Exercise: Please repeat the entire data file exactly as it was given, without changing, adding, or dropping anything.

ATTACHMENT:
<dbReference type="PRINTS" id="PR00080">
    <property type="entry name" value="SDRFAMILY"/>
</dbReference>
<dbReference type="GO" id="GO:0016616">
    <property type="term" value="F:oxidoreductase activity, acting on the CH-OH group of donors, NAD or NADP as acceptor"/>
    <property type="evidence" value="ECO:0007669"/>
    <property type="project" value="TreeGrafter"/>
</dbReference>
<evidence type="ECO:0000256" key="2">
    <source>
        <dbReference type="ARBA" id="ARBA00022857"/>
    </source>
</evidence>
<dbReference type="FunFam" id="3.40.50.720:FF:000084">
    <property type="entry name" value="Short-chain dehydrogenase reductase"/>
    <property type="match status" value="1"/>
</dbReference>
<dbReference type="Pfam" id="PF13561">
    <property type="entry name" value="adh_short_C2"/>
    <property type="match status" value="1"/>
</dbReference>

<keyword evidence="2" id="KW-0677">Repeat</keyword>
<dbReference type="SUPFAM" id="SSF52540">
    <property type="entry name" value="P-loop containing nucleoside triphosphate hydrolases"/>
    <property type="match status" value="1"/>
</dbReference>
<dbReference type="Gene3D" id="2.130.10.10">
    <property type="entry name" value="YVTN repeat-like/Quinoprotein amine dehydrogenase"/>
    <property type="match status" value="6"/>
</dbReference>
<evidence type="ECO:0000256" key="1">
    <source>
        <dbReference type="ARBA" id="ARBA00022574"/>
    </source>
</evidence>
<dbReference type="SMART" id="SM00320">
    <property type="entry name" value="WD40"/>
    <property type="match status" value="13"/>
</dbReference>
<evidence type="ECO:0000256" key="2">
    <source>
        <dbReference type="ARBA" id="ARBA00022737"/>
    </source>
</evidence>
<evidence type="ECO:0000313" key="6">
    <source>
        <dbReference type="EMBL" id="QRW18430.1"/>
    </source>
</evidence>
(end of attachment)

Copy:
<dbReference type="PRINTS" id="PR00080">
    <property type="entry name" value="SDRFAMILY"/>
</dbReference>
<dbReference type="GO" id="GO:0016616">
    <property type="term" value="F:oxidoreductase activity, acting on the CH-OH group of donors, NAD or NADP as acceptor"/>
    <property type="evidence" value="ECO:0007669"/>
    <property type="project" value="TreeGrafter"/>
</dbReference>
<evidence type="ECO:0000256" key="2">
    <source>
        <dbReference type="ARBA" id="ARBA00022857"/>
    </source>
</evidence>
<dbReference type="FunFam" id="3.40.50.720:FF:000084">
    <property type="entry name" value="Short-chain dehydrogenase reductase"/>
    <property type="match status" value="1"/>
</dbReference>
<dbReference type="Pfam" id="PF13561">
    <property type="entry name" value="adh_short_C2"/>
    <property type="match status" value="1"/>
</dbReference>

<keyword evidence="2" id="KW-0677">Repeat</keyword>
<dbReference type="SUPFAM" id="SSF52540">
    <property type="entry name" value="P-loop containing nucleoside triphosphate hydrolases"/>
    <property type="match status" value="1"/>
</dbReference>
<dbReference type="Gene3D" id="2.130.10.10">
    <property type="entry name" value="YVTN repeat-like/Quinoprotein amine dehydrogenase"/>
    <property type="match status" value="6"/>
</dbReference>
<evidence type="ECO:0000256" key="1">
    <source>
        <dbReference type="ARBA" id="ARBA00022574"/>
    </source>
</evidence>
<dbReference type="SMART" id="SM00320">
    <property type="entry name" value="WD40"/>
    <property type="match status" value="13"/>
</dbReference>
<evidence type="ECO:0000256" key="2">
    <source>
        <dbReference type="ARBA" id="ARBA00022737"/>
    </source>
</evidence>
<evidence type="ECO:0000313" key="6">
    <source>
        <dbReference type="EMBL" id="QRW18430.1"/>
    </source>
</evidence>